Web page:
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Demonstrators flee Monday after right-wing militia members fired shots into a crowd attempting to remove a statue of brutal conquistador Juan de Oñate. (Photo: Adolphe Pierre-Louis/Albuquerque Journal)

Demonstrator Shot in New Mexico as Right-Wing Militia Attacks Protest Over Monument to Brutal Conquistador

"These extremists cannot be allowed to silence peaceful protests or inflict violence."

Eoin Higgins

Members of a far right militia group were arrested Monday evening in Albuquerque after a standoff at a statue of a notoriously brutal conquistador in the New Mexico city turned violent with a demonstrator advocating for the removal of the monument shot and sent to the hospital.

"The shooting tonight was a tragic, outrageous, and unacceptable act of violence and it has no place in our city," tweeted Mayor Tim Keller shortly after the incident.

The dispute centered on a monument to conquistador Juan de Oñate, whose brutality toward the area's Indigenous population in the late 16th and early 17th centuries, particularly the Acoma people, was extreme even for its time.

"If you look at it logically, he was no one to celebrate," Santa Fe activist Elena Ortiz told the Albuquerque Journal

As the New York Times detailed:

Oñate's period as governor was marked by a violent repression considered severe even by the standards of his time. He killed 800 Indigenous people in Acoma Pueblo and ordered his men to cut off the foot of at least 24 male captives. Spanish authorities convicted him on charges of excessive violence and cruelty, permanently exiling him from New Mexico.

"Melt them down and recast them as commemorative pieces," Acoma artist Maurus Chino told the Times of monuments to the conquistador.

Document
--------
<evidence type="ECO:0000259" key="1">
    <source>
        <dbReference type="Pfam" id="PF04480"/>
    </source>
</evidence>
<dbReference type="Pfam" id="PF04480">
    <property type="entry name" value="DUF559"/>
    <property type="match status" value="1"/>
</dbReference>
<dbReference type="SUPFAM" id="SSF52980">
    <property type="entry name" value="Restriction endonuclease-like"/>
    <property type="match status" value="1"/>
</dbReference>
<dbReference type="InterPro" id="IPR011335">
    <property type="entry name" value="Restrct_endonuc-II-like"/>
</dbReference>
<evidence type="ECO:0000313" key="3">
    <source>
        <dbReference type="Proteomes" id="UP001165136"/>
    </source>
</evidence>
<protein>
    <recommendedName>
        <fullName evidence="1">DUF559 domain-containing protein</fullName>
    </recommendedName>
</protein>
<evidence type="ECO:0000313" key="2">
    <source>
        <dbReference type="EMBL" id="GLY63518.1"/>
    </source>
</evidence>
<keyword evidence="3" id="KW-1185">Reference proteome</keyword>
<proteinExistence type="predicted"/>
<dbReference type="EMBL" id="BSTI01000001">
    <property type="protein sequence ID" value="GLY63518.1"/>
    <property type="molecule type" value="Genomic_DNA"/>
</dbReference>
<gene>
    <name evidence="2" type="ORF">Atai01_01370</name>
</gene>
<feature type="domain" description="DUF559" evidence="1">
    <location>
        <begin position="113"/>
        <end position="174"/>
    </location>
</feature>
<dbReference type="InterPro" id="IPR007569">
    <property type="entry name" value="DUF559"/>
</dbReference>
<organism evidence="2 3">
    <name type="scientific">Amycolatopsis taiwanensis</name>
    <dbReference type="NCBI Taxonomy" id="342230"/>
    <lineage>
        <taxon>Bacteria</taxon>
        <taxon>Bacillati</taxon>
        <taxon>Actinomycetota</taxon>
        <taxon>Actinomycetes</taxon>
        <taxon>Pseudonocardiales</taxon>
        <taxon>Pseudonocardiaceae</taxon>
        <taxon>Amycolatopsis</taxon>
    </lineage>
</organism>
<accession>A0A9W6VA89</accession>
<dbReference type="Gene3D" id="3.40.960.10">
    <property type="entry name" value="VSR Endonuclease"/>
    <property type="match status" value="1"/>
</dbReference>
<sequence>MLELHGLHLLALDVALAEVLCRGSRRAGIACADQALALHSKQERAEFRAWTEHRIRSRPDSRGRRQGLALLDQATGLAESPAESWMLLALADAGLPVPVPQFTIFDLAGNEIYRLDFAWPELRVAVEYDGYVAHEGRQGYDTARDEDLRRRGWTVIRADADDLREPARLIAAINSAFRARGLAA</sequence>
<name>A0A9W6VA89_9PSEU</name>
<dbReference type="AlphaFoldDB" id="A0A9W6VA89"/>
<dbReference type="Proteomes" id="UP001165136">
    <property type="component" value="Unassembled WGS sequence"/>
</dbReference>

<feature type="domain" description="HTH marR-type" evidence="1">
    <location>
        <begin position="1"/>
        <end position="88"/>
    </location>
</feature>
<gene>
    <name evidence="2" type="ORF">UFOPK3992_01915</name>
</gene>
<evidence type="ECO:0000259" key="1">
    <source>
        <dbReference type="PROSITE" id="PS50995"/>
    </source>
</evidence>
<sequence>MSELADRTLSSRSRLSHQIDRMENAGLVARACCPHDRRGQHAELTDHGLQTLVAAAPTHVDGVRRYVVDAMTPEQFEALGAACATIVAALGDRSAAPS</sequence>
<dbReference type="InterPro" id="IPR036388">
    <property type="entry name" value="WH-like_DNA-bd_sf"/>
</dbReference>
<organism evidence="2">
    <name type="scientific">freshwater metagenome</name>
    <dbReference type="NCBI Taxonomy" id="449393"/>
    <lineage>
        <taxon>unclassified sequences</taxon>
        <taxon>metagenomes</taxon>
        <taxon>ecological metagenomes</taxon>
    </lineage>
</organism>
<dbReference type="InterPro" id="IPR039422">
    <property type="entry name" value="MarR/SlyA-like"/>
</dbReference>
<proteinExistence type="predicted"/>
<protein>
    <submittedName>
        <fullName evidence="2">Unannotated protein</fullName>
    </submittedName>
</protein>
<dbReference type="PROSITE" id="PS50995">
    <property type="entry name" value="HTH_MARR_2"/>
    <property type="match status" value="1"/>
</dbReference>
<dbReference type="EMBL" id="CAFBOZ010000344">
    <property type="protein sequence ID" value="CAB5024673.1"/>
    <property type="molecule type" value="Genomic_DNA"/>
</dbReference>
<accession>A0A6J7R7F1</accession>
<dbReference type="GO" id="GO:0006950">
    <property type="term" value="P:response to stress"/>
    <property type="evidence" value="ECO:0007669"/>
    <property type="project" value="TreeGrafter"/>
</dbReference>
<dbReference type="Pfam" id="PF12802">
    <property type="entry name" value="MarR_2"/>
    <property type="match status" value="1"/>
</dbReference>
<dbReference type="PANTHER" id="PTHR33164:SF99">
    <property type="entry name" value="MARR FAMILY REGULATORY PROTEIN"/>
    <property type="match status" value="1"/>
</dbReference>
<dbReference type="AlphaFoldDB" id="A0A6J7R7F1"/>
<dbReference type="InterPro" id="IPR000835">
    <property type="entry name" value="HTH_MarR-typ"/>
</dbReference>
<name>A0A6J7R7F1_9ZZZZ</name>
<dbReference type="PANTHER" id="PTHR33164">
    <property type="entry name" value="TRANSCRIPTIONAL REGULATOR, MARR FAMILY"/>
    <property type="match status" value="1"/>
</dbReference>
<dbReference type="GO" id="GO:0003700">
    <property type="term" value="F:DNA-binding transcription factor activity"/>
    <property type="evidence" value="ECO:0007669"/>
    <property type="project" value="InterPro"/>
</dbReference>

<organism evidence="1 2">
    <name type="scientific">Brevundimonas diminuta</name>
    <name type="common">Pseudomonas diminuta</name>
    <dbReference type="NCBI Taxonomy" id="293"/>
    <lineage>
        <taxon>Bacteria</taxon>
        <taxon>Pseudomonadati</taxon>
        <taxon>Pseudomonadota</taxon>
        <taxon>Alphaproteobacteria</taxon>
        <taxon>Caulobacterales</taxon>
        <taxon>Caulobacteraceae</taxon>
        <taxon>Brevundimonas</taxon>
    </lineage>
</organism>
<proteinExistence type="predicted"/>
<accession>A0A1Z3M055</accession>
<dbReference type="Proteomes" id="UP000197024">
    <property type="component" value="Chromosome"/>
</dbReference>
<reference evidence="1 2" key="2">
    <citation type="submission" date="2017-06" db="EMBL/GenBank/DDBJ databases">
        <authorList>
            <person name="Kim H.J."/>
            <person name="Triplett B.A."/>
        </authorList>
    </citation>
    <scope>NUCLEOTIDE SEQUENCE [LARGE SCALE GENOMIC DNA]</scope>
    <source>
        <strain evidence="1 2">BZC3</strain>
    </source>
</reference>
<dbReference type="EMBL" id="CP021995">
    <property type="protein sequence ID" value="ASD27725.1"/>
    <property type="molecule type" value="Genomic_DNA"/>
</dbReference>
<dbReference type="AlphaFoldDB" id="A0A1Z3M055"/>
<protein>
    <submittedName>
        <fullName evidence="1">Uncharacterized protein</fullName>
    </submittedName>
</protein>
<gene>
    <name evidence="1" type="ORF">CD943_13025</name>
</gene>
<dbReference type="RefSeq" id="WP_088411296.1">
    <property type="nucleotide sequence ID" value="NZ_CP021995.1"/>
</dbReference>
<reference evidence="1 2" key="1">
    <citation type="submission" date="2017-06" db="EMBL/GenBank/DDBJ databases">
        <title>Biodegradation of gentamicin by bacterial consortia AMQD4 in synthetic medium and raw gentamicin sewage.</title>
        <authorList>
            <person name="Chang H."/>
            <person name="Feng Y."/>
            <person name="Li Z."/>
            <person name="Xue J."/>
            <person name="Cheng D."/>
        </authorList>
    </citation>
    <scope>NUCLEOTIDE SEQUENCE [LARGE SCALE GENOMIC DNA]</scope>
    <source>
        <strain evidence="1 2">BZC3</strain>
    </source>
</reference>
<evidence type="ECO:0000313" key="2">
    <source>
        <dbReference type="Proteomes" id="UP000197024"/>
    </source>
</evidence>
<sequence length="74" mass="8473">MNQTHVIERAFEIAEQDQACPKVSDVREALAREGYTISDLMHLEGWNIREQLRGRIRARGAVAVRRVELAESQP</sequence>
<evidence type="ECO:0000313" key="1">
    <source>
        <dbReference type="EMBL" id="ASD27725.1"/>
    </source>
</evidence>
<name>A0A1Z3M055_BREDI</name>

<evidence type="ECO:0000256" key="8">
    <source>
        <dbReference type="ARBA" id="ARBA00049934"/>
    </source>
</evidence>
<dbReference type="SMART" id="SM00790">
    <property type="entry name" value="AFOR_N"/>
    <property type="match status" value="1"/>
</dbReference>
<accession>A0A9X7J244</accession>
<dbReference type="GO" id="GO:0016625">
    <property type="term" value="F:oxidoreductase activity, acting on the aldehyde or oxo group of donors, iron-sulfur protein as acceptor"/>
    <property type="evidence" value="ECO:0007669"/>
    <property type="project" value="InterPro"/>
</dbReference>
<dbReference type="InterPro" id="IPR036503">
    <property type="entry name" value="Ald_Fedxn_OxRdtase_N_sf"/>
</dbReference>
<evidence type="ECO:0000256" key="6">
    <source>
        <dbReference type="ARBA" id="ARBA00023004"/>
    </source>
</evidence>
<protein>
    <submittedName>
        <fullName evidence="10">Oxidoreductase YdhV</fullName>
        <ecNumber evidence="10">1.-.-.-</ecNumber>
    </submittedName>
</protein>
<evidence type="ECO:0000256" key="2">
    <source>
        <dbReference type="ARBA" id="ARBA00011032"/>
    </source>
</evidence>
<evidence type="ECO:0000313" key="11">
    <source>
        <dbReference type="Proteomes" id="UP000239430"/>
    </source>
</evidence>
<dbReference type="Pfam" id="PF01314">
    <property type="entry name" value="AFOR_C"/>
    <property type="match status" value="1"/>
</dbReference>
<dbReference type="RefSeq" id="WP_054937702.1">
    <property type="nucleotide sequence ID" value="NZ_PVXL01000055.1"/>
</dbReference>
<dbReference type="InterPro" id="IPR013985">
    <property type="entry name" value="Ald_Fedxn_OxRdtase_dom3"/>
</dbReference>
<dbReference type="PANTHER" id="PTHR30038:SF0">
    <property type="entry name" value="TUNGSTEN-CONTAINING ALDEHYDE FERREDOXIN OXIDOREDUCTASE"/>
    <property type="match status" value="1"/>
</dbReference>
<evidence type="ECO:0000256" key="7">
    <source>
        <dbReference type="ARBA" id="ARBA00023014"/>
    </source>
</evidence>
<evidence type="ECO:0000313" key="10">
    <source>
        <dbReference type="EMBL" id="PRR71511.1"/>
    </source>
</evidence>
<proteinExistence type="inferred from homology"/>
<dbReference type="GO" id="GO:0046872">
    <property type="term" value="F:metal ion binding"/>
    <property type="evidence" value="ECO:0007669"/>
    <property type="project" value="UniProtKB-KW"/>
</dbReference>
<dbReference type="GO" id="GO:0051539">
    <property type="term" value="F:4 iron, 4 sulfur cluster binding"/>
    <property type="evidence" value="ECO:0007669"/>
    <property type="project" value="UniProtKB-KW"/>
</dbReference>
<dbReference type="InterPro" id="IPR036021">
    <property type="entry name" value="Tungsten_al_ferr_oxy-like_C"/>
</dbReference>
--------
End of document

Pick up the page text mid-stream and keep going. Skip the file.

A statue of Oñate in Albuquerque, named "La Jornada," was the focal point of Monday's protest. As dusk fell, demonstrators began attempting to pull the monument down from its pedestal on the Albuquerque Museum grounds. 

At that point, members of the New Mexico Civil Guard militia group moved in, attacking the protesters. Within minutes, gunshots rang out and one man had been shot.

The victim was transported to a hospital where he was listed as in critical condition. A number of militia members were arrested, including a man in a blue shirt identified as the shooter who yelled that his father was a sheriff.

The relative ease and peacefulness with which the heavily armed white militia members were gently arrested was not lost on critics who noted the disconnect between the treatment of the far-right extremists who had just shot a man and the killings of unarmed black men by police caught on camera in recent years. 

The right wing militia movement's involvement in the protests is a cause for concern in New Mexico, tweeted Sen. Martin Heinrich (D-N.M.). 

"This is not the first report of heavily armed civilian militias appearing at protests around New Mexico in recent weeks," said Heinrich. "These extremists cannot be allowed to silence peaceful protests or inflict violence."

The right-wing militia's attempts failed to keep the Oñate monument in place Monday. Hours after the shooting, Keller announced he was having the statue removed; the city took the statue down early Tuesday.


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